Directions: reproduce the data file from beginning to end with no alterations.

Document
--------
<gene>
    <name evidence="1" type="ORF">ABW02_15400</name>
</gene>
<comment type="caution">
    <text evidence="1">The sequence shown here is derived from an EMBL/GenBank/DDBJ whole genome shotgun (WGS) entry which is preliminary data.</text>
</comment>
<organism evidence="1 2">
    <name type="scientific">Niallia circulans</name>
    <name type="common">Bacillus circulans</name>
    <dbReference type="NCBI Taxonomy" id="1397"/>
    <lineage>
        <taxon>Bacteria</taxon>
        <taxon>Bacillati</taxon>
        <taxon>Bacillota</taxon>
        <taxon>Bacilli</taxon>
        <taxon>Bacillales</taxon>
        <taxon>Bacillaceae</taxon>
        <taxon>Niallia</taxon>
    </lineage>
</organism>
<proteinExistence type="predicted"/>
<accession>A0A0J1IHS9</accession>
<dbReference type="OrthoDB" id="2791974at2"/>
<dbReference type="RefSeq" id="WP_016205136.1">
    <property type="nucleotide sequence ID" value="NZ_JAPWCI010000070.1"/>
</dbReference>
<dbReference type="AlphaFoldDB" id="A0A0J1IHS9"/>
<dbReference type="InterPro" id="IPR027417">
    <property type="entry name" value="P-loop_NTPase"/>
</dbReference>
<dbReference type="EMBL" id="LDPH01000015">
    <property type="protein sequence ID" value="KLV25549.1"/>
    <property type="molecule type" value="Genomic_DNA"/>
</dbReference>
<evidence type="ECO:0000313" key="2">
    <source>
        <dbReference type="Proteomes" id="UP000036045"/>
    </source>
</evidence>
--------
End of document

<gene>
    <name evidence="1" type="ORF">ABW02_15400</name>
</gene>
<comment type="caution">
    <text evidence="1">The sequence shown here is derived from an EMBL/GenBank/DDBJ whole genome shotgun (WGS) entry which is preliminary data.</text>
</comment>
<organism evidence="1 2">
    <name type="scientific">Niallia circulans</name>
    <name type="common">Bacillus circulans</name>
    <dbReference type="NCBI Taxonomy" id="1397"/>
    <lineage>
        <taxon>Bacteria</taxon>
        <taxon>Bacillati</taxon>
        <taxon>Bacillota</taxon>
        <taxon>Bacilli</taxon>
        <taxon>Bacillales</taxon>
        <taxon>Bacillaceae</taxon>
        <taxon>Niallia</taxon>
    </lineage>
</organism>
<proteinExistence type="predicted"/>
<accession>A0A0J1IHS9</accession>
<dbReference type="OrthoDB" id="2791974at2"/>
<dbReference type="RefSeq" id="WP_016205136.1">
    <property type="nucleotide sequence ID" value="NZ_JAPWCI010000070.1"/>
</dbReference>
<dbReference type="AlphaFoldDB" id="A0A0J1IHS9"/>
<dbReference type="InterPro" id="IPR027417">
    <property type="entry name" value="P-loop_NTPase"/>
</dbReference>
<dbReference type="EMBL" id="LDPH01000015">
    <property type="protein sequence ID" value="KLV25549.1"/>
    <property type="molecule type" value="Genomic_DNA"/>
</dbReference>
<evidence type="ECO:0000313" key="2">
    <source>
        <dbReference type="Proteomes" id="UP000036045"/>
    </source>
</evidence>